1.multiplication options (more than one service, adding groups);
2.adding staff;
3.shifting decision-making power away from the whole membership;
4.becoming more formal and deliberate in assimilation,
5.and moving the lead pastor away from shepherding everyone to being more of an organizer/administrator.

Sadly, Belz goes on and on about all the organizational changes that must take place, which doesn’t sound at all like what happened in Acts 2:42-47. There is not one word about glad and sincere hearts who enjoy breaking bread together while being filled with awe at what was going on. His description sounds like the pharmaceutical company I used to work for. It was successful business, but it wasn’t a church.

As you enact some or all of these changes, they will prompt associated changes in your polity and governance. Specifically, most churches experience the need to separate governance and management functions…that often requires revisions to your bylaws. Beyond Keller – many medium size churches face “mission creep” in the start up of multiple new ministries to attract and retain newcomers.

Do you want pastors or do you want administrators and walking podcasts?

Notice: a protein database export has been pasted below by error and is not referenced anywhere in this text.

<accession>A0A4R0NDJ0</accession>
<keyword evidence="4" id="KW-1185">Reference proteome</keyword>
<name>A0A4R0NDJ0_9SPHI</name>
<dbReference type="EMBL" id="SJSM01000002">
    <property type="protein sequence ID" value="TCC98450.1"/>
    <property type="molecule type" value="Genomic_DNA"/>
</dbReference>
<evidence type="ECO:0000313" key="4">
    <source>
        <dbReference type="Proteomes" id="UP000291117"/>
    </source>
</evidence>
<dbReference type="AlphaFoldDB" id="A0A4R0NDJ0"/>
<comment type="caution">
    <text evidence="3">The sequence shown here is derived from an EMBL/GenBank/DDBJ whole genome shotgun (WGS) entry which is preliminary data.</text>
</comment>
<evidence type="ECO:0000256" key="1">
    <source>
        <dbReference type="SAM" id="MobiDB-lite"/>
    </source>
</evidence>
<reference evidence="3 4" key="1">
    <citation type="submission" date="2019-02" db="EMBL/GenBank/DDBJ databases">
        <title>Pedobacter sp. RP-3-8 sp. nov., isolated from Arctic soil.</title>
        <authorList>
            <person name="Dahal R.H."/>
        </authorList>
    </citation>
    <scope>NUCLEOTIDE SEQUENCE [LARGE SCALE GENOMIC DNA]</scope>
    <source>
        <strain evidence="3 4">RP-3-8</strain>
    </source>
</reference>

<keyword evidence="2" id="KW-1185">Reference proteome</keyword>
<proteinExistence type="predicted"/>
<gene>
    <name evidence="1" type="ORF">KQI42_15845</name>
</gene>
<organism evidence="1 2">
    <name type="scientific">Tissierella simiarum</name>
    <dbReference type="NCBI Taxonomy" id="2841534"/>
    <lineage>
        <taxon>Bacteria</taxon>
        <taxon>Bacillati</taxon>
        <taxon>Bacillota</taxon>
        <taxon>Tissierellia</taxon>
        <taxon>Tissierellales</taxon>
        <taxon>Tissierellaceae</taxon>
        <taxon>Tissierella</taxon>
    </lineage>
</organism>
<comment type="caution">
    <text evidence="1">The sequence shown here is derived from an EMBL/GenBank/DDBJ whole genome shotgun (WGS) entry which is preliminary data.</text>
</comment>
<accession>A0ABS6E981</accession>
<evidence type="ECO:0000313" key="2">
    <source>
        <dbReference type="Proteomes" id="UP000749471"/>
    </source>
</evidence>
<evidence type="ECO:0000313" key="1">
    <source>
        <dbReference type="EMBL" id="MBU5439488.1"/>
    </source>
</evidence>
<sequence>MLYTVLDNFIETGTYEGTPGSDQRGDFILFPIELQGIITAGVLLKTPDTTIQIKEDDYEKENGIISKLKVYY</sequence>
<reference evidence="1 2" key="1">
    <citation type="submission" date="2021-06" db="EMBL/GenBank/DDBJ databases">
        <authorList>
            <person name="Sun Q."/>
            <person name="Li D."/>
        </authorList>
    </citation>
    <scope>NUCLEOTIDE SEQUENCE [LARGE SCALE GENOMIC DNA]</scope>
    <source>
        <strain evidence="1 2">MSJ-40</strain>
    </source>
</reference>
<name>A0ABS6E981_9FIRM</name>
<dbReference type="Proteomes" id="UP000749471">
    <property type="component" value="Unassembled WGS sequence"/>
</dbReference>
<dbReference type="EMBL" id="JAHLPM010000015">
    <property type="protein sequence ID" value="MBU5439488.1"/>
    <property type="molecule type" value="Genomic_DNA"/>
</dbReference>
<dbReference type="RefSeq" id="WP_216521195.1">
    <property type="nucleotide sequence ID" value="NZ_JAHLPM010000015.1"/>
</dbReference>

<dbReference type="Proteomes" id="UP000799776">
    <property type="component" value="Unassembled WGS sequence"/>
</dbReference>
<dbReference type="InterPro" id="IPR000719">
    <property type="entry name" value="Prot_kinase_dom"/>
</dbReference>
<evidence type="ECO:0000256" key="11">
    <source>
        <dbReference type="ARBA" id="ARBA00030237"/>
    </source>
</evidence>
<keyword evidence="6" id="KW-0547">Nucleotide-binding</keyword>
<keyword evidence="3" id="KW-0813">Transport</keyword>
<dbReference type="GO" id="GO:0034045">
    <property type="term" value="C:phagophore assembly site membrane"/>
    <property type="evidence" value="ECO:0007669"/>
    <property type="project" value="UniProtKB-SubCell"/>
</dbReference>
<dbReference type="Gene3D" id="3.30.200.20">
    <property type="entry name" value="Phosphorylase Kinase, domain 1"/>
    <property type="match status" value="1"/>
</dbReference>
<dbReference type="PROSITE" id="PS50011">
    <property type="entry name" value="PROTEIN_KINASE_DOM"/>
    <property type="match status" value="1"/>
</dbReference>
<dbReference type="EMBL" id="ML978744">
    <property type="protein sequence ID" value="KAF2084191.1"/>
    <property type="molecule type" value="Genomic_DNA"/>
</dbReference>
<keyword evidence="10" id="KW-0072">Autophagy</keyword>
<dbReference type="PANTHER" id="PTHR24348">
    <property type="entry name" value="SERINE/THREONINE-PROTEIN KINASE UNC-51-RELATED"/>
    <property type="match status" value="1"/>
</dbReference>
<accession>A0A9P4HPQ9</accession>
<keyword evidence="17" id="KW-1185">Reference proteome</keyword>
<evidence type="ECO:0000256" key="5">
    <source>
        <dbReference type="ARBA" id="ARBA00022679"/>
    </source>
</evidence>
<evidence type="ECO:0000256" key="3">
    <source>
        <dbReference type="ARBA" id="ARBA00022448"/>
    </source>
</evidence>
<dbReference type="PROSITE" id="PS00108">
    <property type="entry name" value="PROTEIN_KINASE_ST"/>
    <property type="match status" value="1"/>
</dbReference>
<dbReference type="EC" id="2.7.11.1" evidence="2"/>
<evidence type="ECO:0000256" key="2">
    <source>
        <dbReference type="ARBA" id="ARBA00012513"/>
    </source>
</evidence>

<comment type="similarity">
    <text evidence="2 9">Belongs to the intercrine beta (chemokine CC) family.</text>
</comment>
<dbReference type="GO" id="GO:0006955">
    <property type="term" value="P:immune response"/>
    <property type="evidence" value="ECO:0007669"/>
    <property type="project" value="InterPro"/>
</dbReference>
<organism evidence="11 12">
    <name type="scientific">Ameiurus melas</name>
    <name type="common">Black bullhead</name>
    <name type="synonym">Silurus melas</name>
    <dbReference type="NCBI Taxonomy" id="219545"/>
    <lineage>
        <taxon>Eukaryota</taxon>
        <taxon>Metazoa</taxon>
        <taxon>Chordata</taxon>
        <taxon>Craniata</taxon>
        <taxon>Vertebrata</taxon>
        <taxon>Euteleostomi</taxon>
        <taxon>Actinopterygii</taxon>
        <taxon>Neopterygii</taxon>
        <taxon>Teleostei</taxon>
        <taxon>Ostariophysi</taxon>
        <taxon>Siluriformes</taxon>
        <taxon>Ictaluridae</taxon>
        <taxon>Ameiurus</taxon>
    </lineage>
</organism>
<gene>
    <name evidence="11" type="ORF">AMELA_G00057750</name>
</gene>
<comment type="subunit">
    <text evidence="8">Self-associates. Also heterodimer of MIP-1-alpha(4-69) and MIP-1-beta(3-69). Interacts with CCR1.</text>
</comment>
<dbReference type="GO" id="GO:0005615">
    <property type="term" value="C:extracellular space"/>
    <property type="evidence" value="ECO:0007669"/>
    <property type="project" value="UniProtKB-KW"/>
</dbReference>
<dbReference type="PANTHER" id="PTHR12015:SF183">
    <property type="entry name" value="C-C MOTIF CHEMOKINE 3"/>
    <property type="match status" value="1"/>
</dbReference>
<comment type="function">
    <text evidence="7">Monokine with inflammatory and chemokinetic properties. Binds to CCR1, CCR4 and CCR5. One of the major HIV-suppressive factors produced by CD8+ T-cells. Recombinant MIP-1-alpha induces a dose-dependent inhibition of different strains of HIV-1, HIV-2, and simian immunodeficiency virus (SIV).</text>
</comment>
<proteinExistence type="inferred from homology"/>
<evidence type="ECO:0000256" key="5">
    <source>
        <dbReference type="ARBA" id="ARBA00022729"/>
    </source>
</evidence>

Ed Stetzer once described how he set up his role as a church pastor while also being in charge of all sorts of other more important things. We wrote about it in Ed Stetzer and the Four Fence Posts that Define His Ministry.

Here is what he had to say. It boils down to “the members do the work and leave him alone because he has more important things on his plate.” Needless to say, he didn’t stay there long. He was on to bigger and better things at Wheaton College.

“At Grace Church, there are three things and ONLY three things that I do: I meet with the staff/apprentices, I preach about 70% of the time, and I lead a small group in my home.

One of the benefits this boundary has brought to our church is that we are very clearly not a pastor-centered church. I’m very upfront with my role to my church. I explain I can’t do funerals, visits, phone calls, or meetings. This leaves the door wide open for our congregation to see areas of leadership where they are needed, and to respond accordingly.”